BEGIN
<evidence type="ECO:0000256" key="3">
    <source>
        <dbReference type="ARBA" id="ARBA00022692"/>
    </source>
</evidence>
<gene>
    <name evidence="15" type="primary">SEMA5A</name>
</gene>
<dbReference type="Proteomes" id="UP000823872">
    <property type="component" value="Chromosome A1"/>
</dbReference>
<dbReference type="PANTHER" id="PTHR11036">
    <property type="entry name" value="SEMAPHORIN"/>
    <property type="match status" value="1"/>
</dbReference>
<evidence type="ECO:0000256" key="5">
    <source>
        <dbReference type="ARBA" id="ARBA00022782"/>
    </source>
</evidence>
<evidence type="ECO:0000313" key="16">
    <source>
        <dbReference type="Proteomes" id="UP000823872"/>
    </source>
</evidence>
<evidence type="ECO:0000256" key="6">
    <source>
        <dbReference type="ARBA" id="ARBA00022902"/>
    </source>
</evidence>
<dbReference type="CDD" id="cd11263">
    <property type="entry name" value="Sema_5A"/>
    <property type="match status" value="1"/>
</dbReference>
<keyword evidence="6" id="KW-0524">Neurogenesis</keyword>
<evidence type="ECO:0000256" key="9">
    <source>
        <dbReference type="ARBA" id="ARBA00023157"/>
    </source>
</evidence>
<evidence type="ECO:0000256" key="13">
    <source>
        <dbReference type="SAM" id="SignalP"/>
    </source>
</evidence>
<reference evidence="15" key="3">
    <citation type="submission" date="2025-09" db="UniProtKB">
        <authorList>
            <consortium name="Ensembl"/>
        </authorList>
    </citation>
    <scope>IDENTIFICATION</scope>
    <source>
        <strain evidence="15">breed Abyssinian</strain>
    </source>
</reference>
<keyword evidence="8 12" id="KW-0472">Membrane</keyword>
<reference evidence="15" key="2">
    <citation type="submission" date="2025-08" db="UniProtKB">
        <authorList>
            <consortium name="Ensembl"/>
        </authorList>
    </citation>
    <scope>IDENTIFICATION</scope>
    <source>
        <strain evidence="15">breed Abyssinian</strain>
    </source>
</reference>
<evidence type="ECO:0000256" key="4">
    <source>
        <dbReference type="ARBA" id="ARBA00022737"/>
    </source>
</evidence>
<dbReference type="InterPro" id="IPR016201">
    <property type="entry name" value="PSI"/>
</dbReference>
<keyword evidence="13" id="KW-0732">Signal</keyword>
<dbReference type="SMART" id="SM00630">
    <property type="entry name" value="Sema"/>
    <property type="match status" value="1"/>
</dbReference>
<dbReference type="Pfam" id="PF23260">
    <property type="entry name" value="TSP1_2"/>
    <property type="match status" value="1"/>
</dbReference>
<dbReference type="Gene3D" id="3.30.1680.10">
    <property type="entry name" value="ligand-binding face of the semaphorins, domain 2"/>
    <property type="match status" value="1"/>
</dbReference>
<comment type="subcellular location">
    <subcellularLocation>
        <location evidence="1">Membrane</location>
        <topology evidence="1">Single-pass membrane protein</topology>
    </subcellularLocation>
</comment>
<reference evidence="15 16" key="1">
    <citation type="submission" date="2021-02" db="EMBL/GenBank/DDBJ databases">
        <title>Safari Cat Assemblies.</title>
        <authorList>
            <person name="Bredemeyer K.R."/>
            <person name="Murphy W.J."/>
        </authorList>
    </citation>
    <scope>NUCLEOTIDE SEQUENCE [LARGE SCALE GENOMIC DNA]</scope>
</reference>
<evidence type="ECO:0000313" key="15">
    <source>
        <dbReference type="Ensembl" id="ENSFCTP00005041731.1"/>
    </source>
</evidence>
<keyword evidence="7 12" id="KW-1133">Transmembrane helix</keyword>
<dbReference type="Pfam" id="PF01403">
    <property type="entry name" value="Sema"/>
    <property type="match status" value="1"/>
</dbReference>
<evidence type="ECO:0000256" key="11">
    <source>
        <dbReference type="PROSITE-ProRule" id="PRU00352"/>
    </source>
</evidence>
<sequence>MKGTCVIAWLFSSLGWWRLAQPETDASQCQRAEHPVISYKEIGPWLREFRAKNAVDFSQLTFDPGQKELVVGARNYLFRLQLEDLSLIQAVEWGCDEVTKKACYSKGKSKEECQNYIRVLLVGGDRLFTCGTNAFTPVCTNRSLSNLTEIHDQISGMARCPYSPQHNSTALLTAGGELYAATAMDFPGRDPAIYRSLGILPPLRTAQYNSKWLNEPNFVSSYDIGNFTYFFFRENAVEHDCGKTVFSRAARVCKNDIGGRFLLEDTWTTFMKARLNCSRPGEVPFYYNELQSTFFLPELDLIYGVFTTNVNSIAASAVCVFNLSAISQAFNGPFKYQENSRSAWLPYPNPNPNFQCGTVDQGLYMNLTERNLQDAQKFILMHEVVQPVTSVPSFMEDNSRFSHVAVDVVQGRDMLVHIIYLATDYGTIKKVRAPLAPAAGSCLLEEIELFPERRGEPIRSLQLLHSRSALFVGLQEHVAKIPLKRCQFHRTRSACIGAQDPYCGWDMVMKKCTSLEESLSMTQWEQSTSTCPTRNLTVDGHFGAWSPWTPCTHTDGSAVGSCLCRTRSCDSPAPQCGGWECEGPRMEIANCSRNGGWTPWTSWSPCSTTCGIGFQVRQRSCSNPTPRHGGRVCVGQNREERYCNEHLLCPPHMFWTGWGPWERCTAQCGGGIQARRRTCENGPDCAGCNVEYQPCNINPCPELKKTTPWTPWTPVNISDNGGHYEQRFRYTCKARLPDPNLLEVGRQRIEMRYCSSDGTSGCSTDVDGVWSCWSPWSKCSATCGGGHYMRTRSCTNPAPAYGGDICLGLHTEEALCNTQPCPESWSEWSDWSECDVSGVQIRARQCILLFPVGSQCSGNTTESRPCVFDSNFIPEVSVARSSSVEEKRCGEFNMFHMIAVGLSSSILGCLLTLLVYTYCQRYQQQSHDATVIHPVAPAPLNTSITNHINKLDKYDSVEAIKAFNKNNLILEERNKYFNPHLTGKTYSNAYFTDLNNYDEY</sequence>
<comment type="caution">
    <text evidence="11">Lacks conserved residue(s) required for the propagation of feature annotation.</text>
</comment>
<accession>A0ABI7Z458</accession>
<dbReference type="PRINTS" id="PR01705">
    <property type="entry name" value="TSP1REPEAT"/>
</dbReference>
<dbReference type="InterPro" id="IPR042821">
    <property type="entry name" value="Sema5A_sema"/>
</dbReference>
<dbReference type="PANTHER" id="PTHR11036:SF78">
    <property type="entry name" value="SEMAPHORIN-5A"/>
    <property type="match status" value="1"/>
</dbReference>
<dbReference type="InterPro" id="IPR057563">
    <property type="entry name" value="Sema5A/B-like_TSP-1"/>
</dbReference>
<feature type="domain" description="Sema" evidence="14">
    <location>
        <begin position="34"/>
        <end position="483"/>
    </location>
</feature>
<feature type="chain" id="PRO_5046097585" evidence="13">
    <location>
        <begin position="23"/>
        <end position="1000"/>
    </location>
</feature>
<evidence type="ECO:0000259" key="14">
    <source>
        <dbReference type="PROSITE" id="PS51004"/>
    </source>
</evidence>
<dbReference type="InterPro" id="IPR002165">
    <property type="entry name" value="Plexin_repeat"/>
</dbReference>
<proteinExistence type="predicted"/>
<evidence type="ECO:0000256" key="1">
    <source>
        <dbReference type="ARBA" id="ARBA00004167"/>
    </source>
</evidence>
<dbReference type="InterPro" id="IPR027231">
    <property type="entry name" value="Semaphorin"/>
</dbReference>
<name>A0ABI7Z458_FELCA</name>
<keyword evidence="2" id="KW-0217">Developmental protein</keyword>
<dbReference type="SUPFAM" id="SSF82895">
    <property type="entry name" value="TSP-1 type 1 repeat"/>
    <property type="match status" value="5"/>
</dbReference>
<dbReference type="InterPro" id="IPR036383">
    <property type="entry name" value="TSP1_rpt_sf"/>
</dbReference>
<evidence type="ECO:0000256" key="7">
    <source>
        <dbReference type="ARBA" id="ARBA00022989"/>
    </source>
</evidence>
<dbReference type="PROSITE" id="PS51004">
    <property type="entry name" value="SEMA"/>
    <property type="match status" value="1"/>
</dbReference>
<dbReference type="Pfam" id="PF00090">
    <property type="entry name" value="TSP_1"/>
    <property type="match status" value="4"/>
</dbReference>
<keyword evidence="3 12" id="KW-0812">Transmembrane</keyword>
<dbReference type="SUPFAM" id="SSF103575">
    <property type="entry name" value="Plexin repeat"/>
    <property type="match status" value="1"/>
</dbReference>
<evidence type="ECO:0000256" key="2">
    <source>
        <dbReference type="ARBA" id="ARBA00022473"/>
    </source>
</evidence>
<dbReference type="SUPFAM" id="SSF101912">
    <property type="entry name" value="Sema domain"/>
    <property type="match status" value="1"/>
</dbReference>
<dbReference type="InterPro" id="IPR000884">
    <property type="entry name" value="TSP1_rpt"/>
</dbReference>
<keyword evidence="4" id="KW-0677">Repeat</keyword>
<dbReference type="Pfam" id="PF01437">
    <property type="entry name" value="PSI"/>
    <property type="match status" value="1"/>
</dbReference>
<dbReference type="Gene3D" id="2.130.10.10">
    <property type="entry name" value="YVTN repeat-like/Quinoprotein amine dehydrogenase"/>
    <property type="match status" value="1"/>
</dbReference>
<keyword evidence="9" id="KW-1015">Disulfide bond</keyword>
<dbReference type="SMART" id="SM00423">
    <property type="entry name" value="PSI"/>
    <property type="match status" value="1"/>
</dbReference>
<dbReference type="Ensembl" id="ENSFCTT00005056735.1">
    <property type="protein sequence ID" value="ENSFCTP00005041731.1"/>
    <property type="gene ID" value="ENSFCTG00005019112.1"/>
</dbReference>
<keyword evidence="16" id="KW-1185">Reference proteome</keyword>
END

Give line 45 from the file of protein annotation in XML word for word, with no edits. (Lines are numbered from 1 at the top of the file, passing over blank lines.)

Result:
</evidence>